2. Once you have sifter out as much oat powder as you can, put the oats in a large skillet and repeat this process with the second cup of oats.

3. Set the oats over a medium heat and toast them until they start to brown.

Tip: Stir the oats frequently.

Note: Do not let any of the oats spend too much time in contact with the hot skillet. If you burn one or two flakes of the oats, carefully remove them from the pan.

4. When most of the oats have started to get brown remove them to a bowl to cool slightly.

5. Place a flour sifter in the bowl with the oat dust and add the flour, sugar, baking soda, cinnamon, and salt.

Note: As well as breaking up and clumps of flour or baking soda, sifting everything together give you a better blending of the ingredient.

6. Sift the dry ingredients together and then whisk in the cooled oats.

7. Add the butter to a large one cup measuring cup and microwave it for 30-45 seconds.

Tip: I always lay a plate over the top of the measuring cup to prevent the butter from splattering all over the inside of the microwave. Solid butter frequently has small bubbles in it. As the microwave heats up the butter, these bubbles expand and can “pop” causing the melted butter to splatter.

Note: When you remove the butter from the microwave, all of the bits of butter may not have completely melted. Set the cup aside and let the residual heat finish the job.

8. Add the agave syrup, water, and vanilla to the completely melted butter.

Tip: When you add the various ingredients to the cup they will separate into layers—the agave on the bottom, the butter above and the water and vanilla floating on top. Use a small whisk to emulsify them until you have an evenly colored mixture—this may take a minute.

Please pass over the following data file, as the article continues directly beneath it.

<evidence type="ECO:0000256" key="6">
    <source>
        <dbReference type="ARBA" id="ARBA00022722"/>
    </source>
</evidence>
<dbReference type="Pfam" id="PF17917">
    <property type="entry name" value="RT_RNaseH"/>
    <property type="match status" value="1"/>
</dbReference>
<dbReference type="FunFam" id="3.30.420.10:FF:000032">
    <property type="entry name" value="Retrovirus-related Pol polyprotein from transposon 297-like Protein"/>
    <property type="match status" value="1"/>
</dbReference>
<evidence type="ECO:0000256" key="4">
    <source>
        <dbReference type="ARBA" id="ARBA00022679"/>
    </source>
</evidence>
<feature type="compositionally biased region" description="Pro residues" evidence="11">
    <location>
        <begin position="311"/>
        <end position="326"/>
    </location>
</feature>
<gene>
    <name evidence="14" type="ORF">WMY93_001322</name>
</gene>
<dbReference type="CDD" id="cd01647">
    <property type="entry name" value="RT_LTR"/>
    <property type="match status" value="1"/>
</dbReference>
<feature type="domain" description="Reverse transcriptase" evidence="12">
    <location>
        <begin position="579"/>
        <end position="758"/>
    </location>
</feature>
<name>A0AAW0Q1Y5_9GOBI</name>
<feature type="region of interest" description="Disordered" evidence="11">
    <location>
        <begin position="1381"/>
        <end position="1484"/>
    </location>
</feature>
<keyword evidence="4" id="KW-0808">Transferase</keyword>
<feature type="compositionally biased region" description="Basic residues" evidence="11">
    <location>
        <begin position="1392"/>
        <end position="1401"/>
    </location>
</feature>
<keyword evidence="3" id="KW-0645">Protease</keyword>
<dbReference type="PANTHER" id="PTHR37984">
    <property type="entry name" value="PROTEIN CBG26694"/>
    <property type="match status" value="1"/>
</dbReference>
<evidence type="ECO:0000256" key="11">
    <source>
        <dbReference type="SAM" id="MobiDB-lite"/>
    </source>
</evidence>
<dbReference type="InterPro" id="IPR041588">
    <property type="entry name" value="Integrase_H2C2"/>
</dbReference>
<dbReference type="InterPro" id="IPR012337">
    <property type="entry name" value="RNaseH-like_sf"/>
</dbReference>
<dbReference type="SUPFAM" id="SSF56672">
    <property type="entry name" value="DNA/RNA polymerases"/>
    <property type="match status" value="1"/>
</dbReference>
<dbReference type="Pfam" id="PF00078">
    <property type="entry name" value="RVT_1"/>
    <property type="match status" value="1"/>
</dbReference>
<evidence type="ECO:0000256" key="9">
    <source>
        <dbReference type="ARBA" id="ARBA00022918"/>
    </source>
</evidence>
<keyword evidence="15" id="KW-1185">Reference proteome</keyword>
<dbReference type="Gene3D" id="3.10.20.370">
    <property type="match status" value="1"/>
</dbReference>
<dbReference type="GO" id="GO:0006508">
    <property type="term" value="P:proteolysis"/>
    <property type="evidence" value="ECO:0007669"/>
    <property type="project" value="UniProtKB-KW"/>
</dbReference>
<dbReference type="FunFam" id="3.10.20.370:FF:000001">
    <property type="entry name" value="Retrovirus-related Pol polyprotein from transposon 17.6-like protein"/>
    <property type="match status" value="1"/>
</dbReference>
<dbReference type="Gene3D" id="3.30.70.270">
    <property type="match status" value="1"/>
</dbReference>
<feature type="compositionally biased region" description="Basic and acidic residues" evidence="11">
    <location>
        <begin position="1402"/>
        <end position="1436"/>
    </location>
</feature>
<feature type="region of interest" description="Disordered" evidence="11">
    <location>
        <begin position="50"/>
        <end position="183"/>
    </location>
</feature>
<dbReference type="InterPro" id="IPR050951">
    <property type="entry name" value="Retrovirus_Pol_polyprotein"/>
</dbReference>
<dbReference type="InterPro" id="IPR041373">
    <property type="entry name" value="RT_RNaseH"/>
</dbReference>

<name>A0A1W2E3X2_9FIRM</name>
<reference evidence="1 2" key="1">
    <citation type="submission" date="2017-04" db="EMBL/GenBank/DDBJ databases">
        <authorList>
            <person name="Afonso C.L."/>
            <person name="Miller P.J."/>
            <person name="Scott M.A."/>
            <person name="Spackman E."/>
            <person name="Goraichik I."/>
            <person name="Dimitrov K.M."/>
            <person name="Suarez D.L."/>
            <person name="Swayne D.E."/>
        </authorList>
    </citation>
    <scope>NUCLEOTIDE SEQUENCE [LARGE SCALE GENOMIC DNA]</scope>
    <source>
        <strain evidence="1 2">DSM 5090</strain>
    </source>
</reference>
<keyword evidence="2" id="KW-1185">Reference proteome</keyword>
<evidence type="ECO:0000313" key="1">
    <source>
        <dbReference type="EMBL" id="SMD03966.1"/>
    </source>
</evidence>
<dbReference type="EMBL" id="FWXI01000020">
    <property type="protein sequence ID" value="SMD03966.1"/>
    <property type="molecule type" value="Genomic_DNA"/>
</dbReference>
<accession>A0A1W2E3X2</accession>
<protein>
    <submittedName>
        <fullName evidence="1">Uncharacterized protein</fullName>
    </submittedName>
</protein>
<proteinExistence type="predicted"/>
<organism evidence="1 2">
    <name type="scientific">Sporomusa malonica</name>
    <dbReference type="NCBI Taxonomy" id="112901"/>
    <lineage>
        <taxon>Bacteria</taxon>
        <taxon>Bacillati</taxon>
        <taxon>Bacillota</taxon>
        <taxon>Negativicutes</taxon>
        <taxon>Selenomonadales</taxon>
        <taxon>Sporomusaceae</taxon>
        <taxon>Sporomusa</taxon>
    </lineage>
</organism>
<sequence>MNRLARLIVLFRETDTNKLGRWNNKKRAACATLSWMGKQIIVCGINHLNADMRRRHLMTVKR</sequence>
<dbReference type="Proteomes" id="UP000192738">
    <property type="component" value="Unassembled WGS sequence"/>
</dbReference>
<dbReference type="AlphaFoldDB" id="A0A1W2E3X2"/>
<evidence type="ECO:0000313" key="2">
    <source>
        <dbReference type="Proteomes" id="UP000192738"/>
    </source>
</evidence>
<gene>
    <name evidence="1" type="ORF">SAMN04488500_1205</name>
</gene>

Note: This is why you want to start with a high sided one cup measure. The total liquid ingredients will be just over one cup and you do not want the contents to splash out as you are whisking them together.

9. Make a well in the dry ingredients and add the liquid ingredients to the bowl.

10. Stir the ingredients together until there are no streaks of dry flour.

Note: You do not want to over mix the dough. While you want it to be thoroughly combined you do not want to let too much gluten to form, which would make for a “tough cookie.”

11. Line two large baking pans with parchment paper and preheat the oven to 350° F.

Note: The oven rack should be in the center of the oven. If you have more than one pan of cookies you should bake them separately.

12. Form the dough into one inch balls and space them out over the baking pan.

Tip: A one tablespoon cookie scoop makes this quite easy.

13. Use a fork to flatten the dough balls into two inch disks about a quarter inch thick.

Tip: You want your disks spaced about half an inch apart.

Note: These cookies do not spread out as they cook, so there is no danger of them merging into a mass as they bake.

14. Bake each pan of cookies for 15 minutes at 350° F.

Tip: Rotate the pan halfway through to ensure even baking.

Note: The back of the oven is always just a few degrees hotter than the front of the oven.

15. Allow the biscuits to cool in the pan for 5 minutes, then transfer them to a wire rack to cool completely.

1 Comment

Filed under Desserts & Treats, Vegetarian